Column: Indian history loses out again in Utah
"Buried under a patch of Draper scrub between the Jordan River and the train tracks is the most significant archaeological site uncovered in the Salt Lake Valley in generations.

So, of course, UTA wants to cover it with a slab of concrete.

That's how we do things here. Every inclination skews toward development. It's why Greg Curtis -- former House Speaker, current lobbyist and self-described "f----- bogeyman" -- can delay conservation of the only known ancient house in the county. His interference gave UTA and lawmakers just enough time to reverse a policy that protected the site for eight years -- before ticky-tacky boxes led to Furniture Row led to TRAX.

It's all in the name of a strip mall, er, excuse me ... a "transit-oriented development," otherwise known as civilization. Draper wants sales tax revenue, the state wants to increase the value of its prison property and UTA wants to make it as convenient as possible for car-loving Utahns to ride the train. So, the 3,000-year-old settlement has to go.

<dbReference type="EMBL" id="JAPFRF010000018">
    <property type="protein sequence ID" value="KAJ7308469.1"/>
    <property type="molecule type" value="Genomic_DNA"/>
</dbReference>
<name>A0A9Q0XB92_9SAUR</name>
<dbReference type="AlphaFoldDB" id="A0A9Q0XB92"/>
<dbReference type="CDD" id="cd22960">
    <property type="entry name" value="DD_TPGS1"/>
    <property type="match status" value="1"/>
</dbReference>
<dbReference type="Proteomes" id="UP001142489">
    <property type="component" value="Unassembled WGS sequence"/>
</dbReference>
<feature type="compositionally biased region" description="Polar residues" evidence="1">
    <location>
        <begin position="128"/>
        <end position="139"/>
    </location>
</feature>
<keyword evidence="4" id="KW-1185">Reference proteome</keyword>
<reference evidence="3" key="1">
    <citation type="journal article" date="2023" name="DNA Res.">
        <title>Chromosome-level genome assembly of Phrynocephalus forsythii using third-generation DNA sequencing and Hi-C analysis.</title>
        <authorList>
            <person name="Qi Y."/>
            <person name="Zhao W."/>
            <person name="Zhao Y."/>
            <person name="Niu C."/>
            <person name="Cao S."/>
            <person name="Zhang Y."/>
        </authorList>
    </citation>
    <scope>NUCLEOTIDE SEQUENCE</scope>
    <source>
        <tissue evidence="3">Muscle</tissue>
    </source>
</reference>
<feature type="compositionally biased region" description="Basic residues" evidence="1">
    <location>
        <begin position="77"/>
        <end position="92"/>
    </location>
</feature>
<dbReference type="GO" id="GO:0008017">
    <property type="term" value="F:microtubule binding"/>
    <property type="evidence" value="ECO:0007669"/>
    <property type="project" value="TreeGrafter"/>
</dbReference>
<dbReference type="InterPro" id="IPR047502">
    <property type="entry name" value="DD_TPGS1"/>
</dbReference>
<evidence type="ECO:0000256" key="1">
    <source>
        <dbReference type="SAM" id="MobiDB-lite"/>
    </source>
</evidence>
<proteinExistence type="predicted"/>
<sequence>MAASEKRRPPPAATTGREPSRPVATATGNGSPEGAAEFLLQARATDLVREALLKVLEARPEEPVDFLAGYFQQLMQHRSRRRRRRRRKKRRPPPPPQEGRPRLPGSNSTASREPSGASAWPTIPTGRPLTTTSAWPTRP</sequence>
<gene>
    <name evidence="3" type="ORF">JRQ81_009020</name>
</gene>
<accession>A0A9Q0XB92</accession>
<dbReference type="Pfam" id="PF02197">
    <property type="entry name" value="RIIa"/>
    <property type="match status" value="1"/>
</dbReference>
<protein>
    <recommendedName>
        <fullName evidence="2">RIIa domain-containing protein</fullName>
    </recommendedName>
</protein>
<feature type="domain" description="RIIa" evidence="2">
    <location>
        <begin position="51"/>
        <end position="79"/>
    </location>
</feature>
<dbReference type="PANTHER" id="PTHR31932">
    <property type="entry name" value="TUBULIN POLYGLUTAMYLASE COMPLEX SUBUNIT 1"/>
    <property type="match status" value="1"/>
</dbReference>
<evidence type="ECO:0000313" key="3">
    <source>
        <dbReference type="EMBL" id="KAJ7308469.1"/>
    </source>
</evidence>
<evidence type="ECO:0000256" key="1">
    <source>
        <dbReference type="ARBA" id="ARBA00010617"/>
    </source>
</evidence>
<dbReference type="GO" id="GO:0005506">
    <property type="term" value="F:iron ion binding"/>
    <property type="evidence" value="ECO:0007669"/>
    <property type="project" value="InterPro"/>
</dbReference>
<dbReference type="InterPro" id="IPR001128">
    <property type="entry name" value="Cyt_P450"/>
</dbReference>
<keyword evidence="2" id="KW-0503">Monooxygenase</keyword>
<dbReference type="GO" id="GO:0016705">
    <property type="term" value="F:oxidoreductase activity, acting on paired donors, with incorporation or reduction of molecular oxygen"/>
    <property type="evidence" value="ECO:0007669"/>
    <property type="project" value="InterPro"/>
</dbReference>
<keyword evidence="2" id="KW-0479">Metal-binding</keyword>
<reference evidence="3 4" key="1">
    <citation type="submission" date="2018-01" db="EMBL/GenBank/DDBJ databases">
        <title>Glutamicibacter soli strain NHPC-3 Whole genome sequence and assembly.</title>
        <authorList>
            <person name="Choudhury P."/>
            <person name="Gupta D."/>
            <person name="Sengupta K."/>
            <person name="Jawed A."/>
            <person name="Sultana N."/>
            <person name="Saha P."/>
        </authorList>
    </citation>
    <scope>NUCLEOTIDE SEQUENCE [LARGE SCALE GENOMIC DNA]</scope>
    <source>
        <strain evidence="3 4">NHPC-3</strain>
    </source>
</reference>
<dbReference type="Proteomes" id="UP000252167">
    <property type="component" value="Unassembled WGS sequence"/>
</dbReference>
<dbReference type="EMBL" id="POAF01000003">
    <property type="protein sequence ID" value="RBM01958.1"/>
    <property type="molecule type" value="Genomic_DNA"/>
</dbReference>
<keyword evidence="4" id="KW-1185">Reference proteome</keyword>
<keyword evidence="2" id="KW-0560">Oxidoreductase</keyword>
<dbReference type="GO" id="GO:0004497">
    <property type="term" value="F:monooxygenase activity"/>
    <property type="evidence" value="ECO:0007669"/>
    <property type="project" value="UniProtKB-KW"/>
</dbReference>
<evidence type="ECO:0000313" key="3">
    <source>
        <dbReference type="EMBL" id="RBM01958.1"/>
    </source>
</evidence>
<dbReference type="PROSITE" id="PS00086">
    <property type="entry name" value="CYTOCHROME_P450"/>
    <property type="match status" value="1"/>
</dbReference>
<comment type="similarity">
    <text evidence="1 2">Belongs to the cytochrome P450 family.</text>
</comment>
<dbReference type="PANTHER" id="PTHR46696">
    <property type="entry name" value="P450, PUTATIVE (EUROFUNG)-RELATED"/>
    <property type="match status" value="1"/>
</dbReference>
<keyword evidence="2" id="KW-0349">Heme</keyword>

The governor's Indian Affairs adviser, Forrest Cuch, would rather UTA leave the site alone.

"People need to be respectful of human remains and the people who have gone before them in the same way they would be respectful of their pioneer ancestors," he says. "I'm not comfortable.""

Get the Story:
Rebecca Walsh: Ancient history loses -- again (The Salt Lake Tribune 3/10)

Earlier Story:
Did lawmaker-turned-lobbyist Curtis derail Indian site protection? (The Salt Lake Tribune 3/10)

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